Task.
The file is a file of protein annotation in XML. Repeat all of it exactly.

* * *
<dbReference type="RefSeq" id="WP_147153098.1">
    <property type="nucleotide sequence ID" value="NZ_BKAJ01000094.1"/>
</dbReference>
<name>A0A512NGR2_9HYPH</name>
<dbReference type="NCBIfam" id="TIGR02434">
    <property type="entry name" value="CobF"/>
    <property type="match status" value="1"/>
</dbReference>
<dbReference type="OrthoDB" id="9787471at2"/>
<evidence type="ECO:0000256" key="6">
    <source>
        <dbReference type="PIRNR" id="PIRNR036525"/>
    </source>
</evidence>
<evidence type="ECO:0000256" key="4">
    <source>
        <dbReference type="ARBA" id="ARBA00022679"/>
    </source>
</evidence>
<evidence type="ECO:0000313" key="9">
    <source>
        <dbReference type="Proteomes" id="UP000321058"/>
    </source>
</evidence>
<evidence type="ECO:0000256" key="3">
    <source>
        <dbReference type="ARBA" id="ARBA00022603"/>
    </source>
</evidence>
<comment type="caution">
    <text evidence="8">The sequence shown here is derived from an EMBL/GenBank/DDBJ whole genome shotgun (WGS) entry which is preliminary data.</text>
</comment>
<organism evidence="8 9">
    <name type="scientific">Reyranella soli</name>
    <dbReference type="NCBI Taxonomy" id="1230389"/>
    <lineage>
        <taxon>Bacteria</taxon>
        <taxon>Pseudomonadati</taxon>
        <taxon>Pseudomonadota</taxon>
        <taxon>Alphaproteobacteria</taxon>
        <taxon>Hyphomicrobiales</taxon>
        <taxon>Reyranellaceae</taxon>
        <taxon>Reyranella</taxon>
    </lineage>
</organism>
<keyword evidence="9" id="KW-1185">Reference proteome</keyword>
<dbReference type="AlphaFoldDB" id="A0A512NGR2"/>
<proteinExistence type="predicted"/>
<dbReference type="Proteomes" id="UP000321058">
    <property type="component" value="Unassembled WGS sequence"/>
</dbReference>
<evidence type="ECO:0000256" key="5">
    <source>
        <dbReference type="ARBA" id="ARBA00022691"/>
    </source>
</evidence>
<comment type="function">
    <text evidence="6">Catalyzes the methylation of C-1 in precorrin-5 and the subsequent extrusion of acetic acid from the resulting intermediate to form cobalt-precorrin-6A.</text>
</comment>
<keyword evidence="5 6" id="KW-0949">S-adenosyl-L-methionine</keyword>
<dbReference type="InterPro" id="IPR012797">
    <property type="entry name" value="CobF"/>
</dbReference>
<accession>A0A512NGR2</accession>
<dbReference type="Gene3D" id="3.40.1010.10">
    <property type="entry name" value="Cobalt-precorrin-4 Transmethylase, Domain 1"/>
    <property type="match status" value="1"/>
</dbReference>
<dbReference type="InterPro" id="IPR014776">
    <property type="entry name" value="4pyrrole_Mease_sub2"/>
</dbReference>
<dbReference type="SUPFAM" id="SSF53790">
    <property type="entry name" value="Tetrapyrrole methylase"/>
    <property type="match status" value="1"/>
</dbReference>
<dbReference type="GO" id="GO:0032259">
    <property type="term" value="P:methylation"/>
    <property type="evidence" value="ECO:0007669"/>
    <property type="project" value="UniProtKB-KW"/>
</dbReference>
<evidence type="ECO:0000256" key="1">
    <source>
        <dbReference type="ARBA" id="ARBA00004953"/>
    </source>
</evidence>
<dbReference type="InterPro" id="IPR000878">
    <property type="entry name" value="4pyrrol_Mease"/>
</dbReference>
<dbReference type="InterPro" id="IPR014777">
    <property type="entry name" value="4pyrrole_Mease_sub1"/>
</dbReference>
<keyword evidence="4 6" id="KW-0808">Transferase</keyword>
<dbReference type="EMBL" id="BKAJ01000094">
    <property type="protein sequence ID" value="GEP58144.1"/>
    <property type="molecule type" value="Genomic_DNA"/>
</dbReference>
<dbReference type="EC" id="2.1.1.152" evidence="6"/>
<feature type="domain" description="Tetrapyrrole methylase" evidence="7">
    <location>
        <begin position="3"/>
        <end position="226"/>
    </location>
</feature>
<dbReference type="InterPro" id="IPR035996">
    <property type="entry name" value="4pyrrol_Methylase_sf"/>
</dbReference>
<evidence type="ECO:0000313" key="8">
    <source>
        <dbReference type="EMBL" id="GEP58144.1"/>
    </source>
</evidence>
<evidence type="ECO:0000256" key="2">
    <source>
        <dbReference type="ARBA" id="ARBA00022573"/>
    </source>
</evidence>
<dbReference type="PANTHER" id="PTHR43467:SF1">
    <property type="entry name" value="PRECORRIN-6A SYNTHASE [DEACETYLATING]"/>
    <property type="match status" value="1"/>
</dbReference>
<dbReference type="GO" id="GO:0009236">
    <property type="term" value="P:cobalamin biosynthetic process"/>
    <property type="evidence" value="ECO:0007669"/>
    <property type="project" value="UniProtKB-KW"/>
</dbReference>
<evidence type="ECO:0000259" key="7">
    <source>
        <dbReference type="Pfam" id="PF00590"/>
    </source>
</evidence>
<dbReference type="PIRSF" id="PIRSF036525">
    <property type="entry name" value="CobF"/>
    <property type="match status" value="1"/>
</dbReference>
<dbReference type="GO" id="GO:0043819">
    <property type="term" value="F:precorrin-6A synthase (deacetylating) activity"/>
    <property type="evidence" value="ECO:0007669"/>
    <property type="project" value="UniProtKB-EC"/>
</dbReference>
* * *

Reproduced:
<dbReference type="RefSeq" id="WP_147153098.1">
    <property type="nucleotide sequence ID" value="NZ_BKAJ01000094.1"/>
</dbReference>
<name>A0A512NGR2_9HYPH</name>
<dbReference type="NCBIfam" id="TIGR02434">
    <property type="entry name" value="CobF"/>
    <property type="match status" value="1"/>
</dbReference>
<dbReference type="OrthoDB" id="9787471at2"/>
<evidence type="ECO:0000256" key="6">
    <source>
        <dbReference type="PIRNR" id="PIRNR036525"/>
    </source>
</evidence>
<evidence type="ECO:0000256" key="4">
    <source>
        <dbReference type="ARBA" id="ARBA00022679"/>
    </source>
</evidence>
<evidence type="ECO:0000313" key="9">
    <source>
        <dbReference type="Proteomes" id="UP000321058"/>
    </source>
</evidence>
<evidence type="ECO:0000256" key="3">
    <source>
        <dbReference type="ARBA" id="ARBA00022603"/>
    </source>
</evidence>
<comment type="caution">
    <text evidence="8">The sequence shown here is derived from an EMBL/GenBank/DDBJ whole genome shotgun (WGS) entry which is preliminary data.</text>
</comment>
<organism evidence="8 9">
    <name type="scientific">Reyranella soli</name>
    <dbReference type="NCBI Taxonomy" id="1230389"/>
    <lineage>
        <taxon>Bacteria</taxon>
        <taxon>Pseudomonadati</taxon>
        <taxon>Pseudomonadota</taxon>
        <taxon>Alphaproteobacteria</taxon>
        <taxon>Hyphomicrobiales</taxon>
        <taxon>Reyranellaceae</taxon>
        <taxon>Reyranella</taxon>
    </lineage>
</organism>
<keyword evidence="9" id="KW-1185">Reference proteome</keyword>
<dbReference type="AlphaFoldDB" id="A0A512NGR2"/>
<proteinExistence type="predicted"/>
<dbReference type="Proteomes" id="UP000321058">
    <property type="component" value="Unassembled WGS sequence"/>
</dbReference>
<evidence type="ECO:0000256" key="5">
    <source>
        <dbReference type="ARBA" id="ARBA00022691"/>
    </source>
</evidence>
<comment type="function">
    <text evidence="6">Catalyzes the methylation of C-1 in precorrin-5 and the subsequent extrusion of acetic acid from the resulting intermediate to form cobalt-precorrin-6A.</text>
</comment>
<keyword evidence="5 6" id="KW-0949">S-adenosyl-L-methionine</keyword>
<dbReference type="InterPro" id="IPR012797">
    <property type="entry name" value="CobF"/>
</dbReference>
<accession>A0A512NGR2</accession>
<dbReference type="Gene3D" id="3.40.1010.10">
    <property type="entry name" value="Cobalt-precorrin-4 Transmethylase, Domain 1"/>
    <property type="match status" value="1"/>
</dbReference>
<dbReference type="InterPro" id="IPR014776">
    <property type="entry name" value="4pyrrole_Mease_sub2"/>
</dbReference>
<dbReference type="SUPFAM" id="SSF53790">
    <property type="entry name" value="Tetrapyrrole methylase"/>
    <property type="match status" value="1"/>
</dbReference>
<dbReference type="GO" id="GO:0032259">
    <property type="term" value="P:methylation"/>
    <property type="evidence" value="ECO:0007669"/>
    <property type="project" value="UniProtKB-KW"/>
</dbReference>
<evidence type="ECO:0000256" key="1">
    <source>
        <dbReference type="ARBA" id="ARBA00004953"/>
    </source>
</evidence>
<dbReference type="InterPro" id="IPR000878">
    <property type="entry name" value="4pyrrol_Mease"/>
</dbReference>
<dbReference type="InterPro" id="IPR014777">
    <property type="entry name" value="4pyrrole_Mease_sub1"/>
</dbReference>
<keyword evidence="4 6" id="KW-0808">Transferase</keyword>
<dbReference type="EMBL" id="BKAJ01000094">
    <property type="protein sequence ID" value="GEP58144.1"/>
    <property type="molecule type" value="Genomic_DNA"/>
</dbReference>
<dbReference type="EC" id="2.1.1.152" evidence="6"/>
<feature type="domain" description="Tetrapyrrole methylase" evidence="7">
    <location>
        <begin position="3"/>
        <end position="226"/>
    </location>
</feature>
<dbReference type="InterPro" id="IPR035996">
    <property type="entry name" value="4pyrrol_Methylase_sf"/>
</dbReference>
<evidence type="ECO:0000313" key="8">
    <source>
        <dbReference type="EMBL" id="GEP58144.1"/>
    </source>
</evidence>
<evidence type="ECO:0000256" key="2">
    <source>
        <dbReference type="ARBA" id="ARBA00022573"/>
    </source>
</evidence>
<dbReference type="PANTHER" id="PTHR43467:SF1">
    <property type="entry name" value="PRECORRIN-6A SYNTHASE [DEACETYLATING]"/>
    <property type="match status" value="1"/>
</dbReference>
<dbReference type="GO" id="GO:0009236">
    <property type="term" value="P:cobalamin biosynthetic process"/>
    <property type="evidence" value="ECO:0007669"/>
    <property type="project" value="UniProtKB-KW"/>
</dbReference>
<evidence type="ECO:0000259" key="7">
    <source>
        <dbReference type="Pfam" id="PF00590"/>
    </source>
</evidence>
<dbReference type="PIRSF" id="PIRSF036525">
    <property type="entry name" value="CobF"/>
    <property type="match status" value="1"/>
</dbReference>
<dbReference type="GO" id="GO:0043819">
    <property type="term" value="F:precorrin-6A synthase (deacetylating) activity"/>
    <property type="evidence" value="ECO:0007669"/>
    <property type="project" value="UniProtKB-EC"/>
</dbReference>